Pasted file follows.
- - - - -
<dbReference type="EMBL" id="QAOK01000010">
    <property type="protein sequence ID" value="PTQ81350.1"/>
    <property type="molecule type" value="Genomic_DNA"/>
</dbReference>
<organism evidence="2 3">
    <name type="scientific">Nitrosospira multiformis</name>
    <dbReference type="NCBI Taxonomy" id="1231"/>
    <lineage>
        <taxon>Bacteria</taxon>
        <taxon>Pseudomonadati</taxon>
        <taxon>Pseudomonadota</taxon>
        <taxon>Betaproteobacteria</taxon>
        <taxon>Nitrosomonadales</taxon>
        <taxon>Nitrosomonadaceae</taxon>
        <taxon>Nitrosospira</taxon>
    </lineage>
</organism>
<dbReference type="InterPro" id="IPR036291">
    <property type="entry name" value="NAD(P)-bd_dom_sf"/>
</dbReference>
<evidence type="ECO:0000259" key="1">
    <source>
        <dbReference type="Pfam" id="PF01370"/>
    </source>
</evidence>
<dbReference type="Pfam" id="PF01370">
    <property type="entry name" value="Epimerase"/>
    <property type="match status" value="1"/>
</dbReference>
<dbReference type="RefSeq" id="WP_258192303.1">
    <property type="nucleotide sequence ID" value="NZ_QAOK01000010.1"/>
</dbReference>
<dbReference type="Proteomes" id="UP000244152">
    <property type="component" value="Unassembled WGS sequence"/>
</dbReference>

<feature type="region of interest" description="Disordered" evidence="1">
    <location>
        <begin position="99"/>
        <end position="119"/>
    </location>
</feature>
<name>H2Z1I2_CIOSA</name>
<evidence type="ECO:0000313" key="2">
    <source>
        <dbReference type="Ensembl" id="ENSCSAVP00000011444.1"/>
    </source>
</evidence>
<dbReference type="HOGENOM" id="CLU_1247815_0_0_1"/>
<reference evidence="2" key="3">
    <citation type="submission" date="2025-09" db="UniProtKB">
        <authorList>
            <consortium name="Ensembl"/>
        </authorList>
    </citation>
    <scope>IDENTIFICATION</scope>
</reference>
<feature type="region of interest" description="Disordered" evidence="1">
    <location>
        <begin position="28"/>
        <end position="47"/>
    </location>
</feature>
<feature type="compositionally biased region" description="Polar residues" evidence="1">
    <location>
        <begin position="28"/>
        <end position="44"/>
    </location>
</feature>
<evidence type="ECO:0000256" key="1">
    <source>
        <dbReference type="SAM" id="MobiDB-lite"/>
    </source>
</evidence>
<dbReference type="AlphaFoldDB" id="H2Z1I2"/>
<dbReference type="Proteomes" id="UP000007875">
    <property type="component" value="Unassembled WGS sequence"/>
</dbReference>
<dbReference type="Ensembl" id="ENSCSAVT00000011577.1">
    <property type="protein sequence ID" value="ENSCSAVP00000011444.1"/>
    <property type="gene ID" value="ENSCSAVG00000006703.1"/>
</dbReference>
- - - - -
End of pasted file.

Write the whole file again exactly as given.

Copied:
<dbReference type="EMBL" id="QAOK01000010">
    <property type="protein sequence ID" value="PTQ81350.1"/>
    <property type="molecule type" value="Genomic_DNA"/>
</dbReference>
<organism evidence="2 3">
    <name type="scientific">Nitrosospira multiformis</name>
    <dbReference type="NCBI Taxonomy" id="1231"/>
    <lineage>
        <taxon>Bacteria</taxon>
        <taxon>Pseudomonadati</taxon>
        <taxon>Pseudomonadota</taxon>
        <taxon>Betaproteobacteria</taxon>
        <taxon>Nitrosomonadales</taxon>
        <taxon>Nitrosomonadaceae</taxon>
        <taxon>Nitrosospira</taxon>
    </lineage>
</organism>
<dbReference type="InterPro" id="IPR036291">
    <property type="entry name" value="NAD(P)-bd_dom_sf"/>
</dbReference>
<evidence type="ECO:0000259" key="1">
    <source>
        <dbReference type="Pfam" id="PF01370"/>
    </source>
</evidence>
<dbReference type="Pfam" id="PF01370">
    <property type="entry name" value="Epimerase"/>
    <property type="match status" value="1"/>
</dbReference>
<dbReference type="RefSeq" id="WP_258192303.1">
    <property type="nucleotide sequence ID" value="NZ_QAOK01000010.1"/>
</dbReference>
<dbReference type="Proteomes" id="UP000244152">
    <property type="component" value="Unassembled WGS sequence"/>
</dbReference>

<feature type="region of interest" description="Disordered" evidence="1">
    <location>
        <begin position="99"/>
        <end position="119"/>
    </location>
</feature>
<name>H2Z1I2_CIOSA</name>
<evidence type="ECO:0000313" key="2">
    <source>
        <dbReference type="Ensembl" id="ENSCSAVP00000011444.1"/>
    </source>
</evidence>
<dbReference type="HOGENOM" id="CLU_1247815_0_0_1"/>
<reference evidence="2" key="3">
    <citation type="submission" date="2025-09" db="UniProtKB">
        <authorList>
            <consortium name="Ensembl"/>
        </authorList>
    </citation>
    <scope>IDENTIFICATION</scope>
</reference>
<feature type="region of interest" description="Disordered" evidence="1">
    <location>
        <begin position="28"/>
        <end position="47"/>
    </location>
</feature>
<feature type="compositionally biased region" description="Polar residues" evidence="1">
    <location>
        <begin position="28"/>
        <end position="44"/>
    </location>
</feature>
<evidence type="ECO:0000256" key="1">
    <source>
        <dbReference type="SAM" id="MobiDB-lite"/>
    </source>
</evidence>
<dbReference type="AlphaFoldDB" id="H2Z1I2"/>
<dbReference type="Proteomes" id="UP000007875">
    <property type="component" value="Unassembled WGS sequence"/>
</dbReference>
<dbReference type="Ensembl" id="ENSCSAVT00000011577.1">
    <property type="protein sequence ID" value="ENSCSAVP00000011444.1"/>
    <property type="gene ID" value="ENSCSAVG00000006703.1"/>
</dbReference>